Purslane grows where few other plants dare to grow, on the seashore and on the roof. Often considered a CAM plant, purslane typically employs the C4 mechanisms of the Calvin cycle. Similar in many ways, C4 processes moves CO2 into strategic spatial relations with RuBisCO whereas CAM plants react CO2 with the RuBisCO based on strategic time periods to prevent desiccation. Purslane is edible and a reliable green roof plant – though she may be affected by extreme cold here in Florida.
Beach dunes speak to me of mass biodiversity at the plant family level (more biodiversity at higher taxa). The few plants we’ve discussed today come from many families, including; Arecaceae, Aquifoliaceae, Convolvulaceae, Euphorbiaceae, Fabaceae, Poaceae, Vitaceae and more.
Simply put, the dune plants instruct in the same way the San Marcos de Castillo coquina walls teach. Monocultures in genus levels do not exist in nature. Green roofs fields of perennial peanut or sedum fight against nature’s plan and without RoundUp or 2,4D are doomed to accelerated spurge dominance.
To me, it is very simple to look and see nature’s complexity. Dunes paint the canvas with complexity beyond my comprehension.
Why someone would plant perennial peanut or exotic sedum as a monoculture on a roof is easy to understand. It is cheap and requires minimal creativity. The below photo is of a Carlisle Roof Garden system on the aloft motel in Jacksonville. The roof was originally planted with a monoculture of sedum who lasted three months. The contractor remediated the roof on the recommendation of a local Jacksonville landscape company with peanut.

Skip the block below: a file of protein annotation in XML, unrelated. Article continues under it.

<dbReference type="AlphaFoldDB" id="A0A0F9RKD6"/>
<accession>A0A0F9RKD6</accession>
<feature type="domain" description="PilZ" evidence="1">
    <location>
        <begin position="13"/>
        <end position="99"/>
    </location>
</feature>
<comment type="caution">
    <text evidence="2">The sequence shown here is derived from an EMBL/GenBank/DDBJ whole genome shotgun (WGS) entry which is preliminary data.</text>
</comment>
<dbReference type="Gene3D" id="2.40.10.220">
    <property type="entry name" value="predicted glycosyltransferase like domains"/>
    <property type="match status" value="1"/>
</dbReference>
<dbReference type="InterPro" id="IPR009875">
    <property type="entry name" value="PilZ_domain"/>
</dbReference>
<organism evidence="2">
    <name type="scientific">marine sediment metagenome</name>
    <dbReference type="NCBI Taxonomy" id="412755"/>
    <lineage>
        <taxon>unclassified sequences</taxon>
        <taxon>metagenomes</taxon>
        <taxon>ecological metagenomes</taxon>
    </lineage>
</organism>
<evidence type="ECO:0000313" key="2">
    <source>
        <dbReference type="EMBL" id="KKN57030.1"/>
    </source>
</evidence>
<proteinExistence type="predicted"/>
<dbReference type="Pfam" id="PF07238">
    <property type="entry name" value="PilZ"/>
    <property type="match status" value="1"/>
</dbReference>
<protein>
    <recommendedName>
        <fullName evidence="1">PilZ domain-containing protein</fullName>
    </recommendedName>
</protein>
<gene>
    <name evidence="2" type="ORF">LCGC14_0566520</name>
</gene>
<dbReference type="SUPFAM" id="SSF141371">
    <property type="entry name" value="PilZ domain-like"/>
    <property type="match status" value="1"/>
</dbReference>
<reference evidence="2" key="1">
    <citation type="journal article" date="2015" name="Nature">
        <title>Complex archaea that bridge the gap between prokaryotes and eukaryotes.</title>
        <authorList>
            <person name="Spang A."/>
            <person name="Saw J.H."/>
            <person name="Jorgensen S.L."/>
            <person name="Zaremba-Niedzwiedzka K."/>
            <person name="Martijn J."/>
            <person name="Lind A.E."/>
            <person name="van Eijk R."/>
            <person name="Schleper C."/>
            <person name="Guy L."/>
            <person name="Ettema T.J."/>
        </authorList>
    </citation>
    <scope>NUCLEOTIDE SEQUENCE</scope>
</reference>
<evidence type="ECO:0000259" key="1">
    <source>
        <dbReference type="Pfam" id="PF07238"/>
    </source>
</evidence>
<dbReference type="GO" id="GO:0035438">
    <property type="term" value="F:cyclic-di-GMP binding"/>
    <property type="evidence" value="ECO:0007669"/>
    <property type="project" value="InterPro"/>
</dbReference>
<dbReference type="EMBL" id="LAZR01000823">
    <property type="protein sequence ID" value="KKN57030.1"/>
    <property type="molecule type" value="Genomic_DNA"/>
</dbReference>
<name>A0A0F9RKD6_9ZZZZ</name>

Monocultures do not work unless regular maintenance is applied to prevent nature from reverting to biodiversity at higher taxa as we see in the sand dunes. Unfortunately now the Pensacola bahia and other pioneer species are strangling out the peanut. Bahia and crabgrass are impossible to pull out of a green roof mat so they will be there forever unless the herbicides are used. Being tort aware from law school experiences, I frown thinking of the liability issues associated with spraying herbicides above the adjacent swimming pool.
The really problematic part of this roof is the fact that now there are countless grass and spurge seeds embedded in the roof system. This weed problem will end up costing much more than a thoughtful initial native plant install.
Anecdotally, while taking the below photo today, I could see insects and birds hitting bahia and complex system of emerging ‘weeds’ yet none foraging about the peanut. I suspect the same ‘none foraging’ would happen if sedum would live here.
Old school landscape companies and old school green roof companies though roil with disdain when talk of their monoculture practices of the past are rapidly supplanted by native plant society influenced projects. But activism against monocultures is essential, now more than ever. You must always speak against projects based in one genus.
Native plant groups need to rally other environmentally focused organizations like Audubon and Sierra to fight local monoculture projects, no matter how much of a green facade they may be disguised within.